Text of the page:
“what should be an unforgettable face”

Wysocki and Jasken argue that the computer interface is simultaneously meant to be seen and forgetten. In other words, discourse about interface use and interface design attends to both what we see and what we don’t see.

Interface: a boundary between systems and the means by which communication is achieved at that boundary: “Interfaces are about the relations we construct with each other—how we perceive and try to shape each other—through the artifacts we make for each other.”

Background – an important part of composition has been inquiries into the screen, the interface: what they mean for writing, for teaching, and for knowledge-making: These writers thus ask teachers to look not only at what is on the screen, but at where the screen is and who is (and how many are) in front of the screen, and at who is “behind”; these writers ask us to try to see the already existing values and relationships that shape how designers and users approach computers and software, and they also ask us to see how softw are, in its turn and through its formal designs, shapes actions, thinking, and attitudes.

In other words, “we have to see interfaces as not just what is on screen but also what is beyond and around the screen if we want to understand how interfaces fit into and support the varied and entwined sets of practices that shape us.”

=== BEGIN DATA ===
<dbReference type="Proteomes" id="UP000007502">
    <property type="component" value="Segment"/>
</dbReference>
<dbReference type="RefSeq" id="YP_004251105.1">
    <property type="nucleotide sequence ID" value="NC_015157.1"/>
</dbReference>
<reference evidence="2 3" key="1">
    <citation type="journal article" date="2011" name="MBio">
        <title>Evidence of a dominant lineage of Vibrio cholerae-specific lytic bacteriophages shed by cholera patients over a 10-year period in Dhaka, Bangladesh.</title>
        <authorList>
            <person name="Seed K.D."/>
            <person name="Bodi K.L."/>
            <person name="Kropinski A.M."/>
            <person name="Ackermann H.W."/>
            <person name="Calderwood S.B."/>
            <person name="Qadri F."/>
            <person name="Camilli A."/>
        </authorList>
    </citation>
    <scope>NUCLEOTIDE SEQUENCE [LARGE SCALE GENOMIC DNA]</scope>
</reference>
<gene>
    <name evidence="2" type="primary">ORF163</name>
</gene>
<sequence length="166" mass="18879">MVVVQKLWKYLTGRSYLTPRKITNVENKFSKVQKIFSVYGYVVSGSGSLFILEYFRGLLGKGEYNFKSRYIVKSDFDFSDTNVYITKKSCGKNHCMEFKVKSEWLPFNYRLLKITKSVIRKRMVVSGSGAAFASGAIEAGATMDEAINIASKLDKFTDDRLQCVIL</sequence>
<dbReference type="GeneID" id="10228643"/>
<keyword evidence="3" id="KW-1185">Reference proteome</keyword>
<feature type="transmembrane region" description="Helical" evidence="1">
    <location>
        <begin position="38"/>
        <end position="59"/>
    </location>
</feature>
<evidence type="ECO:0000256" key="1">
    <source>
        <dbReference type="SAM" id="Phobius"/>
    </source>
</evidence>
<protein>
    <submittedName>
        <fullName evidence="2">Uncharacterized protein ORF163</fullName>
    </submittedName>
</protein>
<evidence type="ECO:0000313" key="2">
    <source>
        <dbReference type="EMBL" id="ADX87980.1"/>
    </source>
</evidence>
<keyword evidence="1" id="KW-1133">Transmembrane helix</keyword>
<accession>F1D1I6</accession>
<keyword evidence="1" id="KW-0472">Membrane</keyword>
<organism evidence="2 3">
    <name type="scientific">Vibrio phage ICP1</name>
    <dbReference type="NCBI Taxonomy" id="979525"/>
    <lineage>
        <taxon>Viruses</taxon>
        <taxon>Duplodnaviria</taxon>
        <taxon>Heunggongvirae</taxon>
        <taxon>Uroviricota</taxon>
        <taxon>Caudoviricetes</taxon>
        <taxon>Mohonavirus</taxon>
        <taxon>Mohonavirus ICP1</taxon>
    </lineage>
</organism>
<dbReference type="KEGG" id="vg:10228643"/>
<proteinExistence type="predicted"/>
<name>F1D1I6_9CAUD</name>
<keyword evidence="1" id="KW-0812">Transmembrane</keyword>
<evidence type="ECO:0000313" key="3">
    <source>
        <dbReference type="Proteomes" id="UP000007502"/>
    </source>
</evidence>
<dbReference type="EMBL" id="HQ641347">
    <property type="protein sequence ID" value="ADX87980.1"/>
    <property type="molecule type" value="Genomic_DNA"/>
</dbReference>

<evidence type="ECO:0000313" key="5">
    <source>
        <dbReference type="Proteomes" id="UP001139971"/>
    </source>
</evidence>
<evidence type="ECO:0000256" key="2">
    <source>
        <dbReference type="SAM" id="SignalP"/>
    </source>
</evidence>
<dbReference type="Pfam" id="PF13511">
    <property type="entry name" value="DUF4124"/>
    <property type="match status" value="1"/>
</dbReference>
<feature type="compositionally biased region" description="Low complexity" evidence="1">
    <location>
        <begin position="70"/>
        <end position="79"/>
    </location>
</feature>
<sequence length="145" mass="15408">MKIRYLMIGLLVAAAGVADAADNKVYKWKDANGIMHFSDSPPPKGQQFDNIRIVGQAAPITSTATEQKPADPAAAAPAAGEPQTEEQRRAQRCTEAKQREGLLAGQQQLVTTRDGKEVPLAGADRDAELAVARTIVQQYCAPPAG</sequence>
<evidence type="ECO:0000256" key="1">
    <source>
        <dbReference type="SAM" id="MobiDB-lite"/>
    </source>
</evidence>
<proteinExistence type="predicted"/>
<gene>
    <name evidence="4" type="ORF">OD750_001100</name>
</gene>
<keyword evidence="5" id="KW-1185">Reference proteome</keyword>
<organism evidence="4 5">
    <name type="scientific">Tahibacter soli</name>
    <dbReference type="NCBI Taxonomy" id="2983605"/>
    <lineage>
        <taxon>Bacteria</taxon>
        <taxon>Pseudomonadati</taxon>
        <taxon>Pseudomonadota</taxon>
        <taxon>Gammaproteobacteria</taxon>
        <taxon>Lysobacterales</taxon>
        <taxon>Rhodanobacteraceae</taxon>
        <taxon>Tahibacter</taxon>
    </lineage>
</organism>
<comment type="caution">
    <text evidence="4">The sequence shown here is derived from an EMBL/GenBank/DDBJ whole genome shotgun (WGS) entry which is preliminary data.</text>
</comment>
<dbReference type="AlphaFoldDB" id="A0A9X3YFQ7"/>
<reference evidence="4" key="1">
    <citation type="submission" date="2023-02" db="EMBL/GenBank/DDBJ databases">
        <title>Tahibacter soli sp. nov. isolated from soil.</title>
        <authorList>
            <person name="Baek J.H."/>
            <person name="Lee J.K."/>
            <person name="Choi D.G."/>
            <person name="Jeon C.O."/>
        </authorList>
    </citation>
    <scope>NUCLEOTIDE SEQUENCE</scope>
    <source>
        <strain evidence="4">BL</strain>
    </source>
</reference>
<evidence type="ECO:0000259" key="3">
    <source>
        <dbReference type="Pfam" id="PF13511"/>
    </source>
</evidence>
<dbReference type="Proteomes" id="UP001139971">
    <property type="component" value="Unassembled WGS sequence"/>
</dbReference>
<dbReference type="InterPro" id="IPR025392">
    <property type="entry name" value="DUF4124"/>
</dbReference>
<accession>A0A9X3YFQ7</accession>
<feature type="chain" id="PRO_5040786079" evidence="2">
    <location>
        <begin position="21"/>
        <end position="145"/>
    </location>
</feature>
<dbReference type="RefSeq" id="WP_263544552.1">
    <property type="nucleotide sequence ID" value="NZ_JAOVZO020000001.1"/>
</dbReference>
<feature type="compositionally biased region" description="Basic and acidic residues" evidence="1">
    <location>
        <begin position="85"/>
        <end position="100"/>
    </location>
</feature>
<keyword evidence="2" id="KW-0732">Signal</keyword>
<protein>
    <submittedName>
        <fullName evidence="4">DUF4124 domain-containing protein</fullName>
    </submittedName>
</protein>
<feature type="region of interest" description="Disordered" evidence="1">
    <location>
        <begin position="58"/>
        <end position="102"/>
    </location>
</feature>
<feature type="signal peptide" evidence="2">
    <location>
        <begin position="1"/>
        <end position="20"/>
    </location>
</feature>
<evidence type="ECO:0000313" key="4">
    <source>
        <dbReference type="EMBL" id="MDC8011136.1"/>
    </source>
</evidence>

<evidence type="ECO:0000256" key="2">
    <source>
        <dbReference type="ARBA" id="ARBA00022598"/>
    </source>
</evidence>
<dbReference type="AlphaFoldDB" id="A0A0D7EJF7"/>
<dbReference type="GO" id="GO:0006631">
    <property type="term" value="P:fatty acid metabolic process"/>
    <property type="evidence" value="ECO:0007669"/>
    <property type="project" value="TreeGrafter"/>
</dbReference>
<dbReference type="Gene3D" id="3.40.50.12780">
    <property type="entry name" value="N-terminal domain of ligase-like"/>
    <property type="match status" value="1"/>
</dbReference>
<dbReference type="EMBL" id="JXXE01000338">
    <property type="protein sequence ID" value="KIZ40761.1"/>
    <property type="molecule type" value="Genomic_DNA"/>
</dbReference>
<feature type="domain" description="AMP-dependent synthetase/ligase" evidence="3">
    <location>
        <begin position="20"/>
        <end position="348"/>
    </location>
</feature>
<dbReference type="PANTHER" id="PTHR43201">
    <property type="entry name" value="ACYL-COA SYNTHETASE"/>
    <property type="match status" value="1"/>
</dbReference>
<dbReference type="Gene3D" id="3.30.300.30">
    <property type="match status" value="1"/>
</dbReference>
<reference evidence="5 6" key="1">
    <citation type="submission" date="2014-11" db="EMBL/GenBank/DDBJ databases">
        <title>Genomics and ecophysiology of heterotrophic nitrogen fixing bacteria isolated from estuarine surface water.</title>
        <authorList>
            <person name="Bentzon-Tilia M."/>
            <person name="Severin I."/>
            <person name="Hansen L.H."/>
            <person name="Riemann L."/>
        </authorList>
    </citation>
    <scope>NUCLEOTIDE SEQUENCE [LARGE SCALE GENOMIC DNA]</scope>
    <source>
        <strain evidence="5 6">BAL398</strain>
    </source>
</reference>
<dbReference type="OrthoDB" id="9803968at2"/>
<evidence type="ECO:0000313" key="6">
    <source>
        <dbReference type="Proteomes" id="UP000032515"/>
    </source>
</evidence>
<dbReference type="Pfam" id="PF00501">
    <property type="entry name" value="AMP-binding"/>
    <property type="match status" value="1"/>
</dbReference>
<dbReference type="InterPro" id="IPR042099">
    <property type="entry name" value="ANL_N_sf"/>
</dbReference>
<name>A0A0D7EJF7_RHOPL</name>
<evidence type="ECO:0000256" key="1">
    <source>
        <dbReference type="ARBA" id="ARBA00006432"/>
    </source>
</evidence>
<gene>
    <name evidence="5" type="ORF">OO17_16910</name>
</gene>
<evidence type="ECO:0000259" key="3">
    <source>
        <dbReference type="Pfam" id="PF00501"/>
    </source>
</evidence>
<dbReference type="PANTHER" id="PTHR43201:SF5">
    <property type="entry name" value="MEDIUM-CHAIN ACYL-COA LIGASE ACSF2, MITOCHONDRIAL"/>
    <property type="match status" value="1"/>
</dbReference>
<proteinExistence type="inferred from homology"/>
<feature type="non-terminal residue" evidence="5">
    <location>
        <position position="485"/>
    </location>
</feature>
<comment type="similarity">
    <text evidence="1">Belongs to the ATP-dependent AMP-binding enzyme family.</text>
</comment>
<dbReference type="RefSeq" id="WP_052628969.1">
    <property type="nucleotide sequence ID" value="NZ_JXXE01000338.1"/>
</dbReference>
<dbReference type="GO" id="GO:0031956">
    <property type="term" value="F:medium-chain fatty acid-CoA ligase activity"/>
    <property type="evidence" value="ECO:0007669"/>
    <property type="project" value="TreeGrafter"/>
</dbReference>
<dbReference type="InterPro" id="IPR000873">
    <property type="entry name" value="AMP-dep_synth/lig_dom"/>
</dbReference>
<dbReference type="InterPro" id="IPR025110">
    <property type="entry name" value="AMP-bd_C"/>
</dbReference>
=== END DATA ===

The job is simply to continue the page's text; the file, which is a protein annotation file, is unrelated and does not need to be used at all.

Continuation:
However, writing handbooks prepare students to not see the screen, to hardcode the form/content divide by attending 1st to the words on the page and 2nd to the styling of the page: “we see instruction that often constructs the technical as neutrally arhetorical; emphasizes getting work done—the values of efficiency, ease of use, and transparency—over other possible human activities and relations; and separates content from form, as though form contributes nothing to how others respond to and are shaped by the texts we make for each other.” In other words, writing handbooks ask students to treat web texts like print, ignoring the medium of the web and the possibilities for that medium. Or to say it yet another way, these handbooks disregard the possible rhetorical choices a student might make in favor of a set of tidy, prescriptive rules.


  1. Ask students to redesign interfaces for different kinds of relations, i.e. different languages, collaboration, with/without a different kind of monitor
  2. Seeing texts of all kinds as interfaces – boundaries between people and systems

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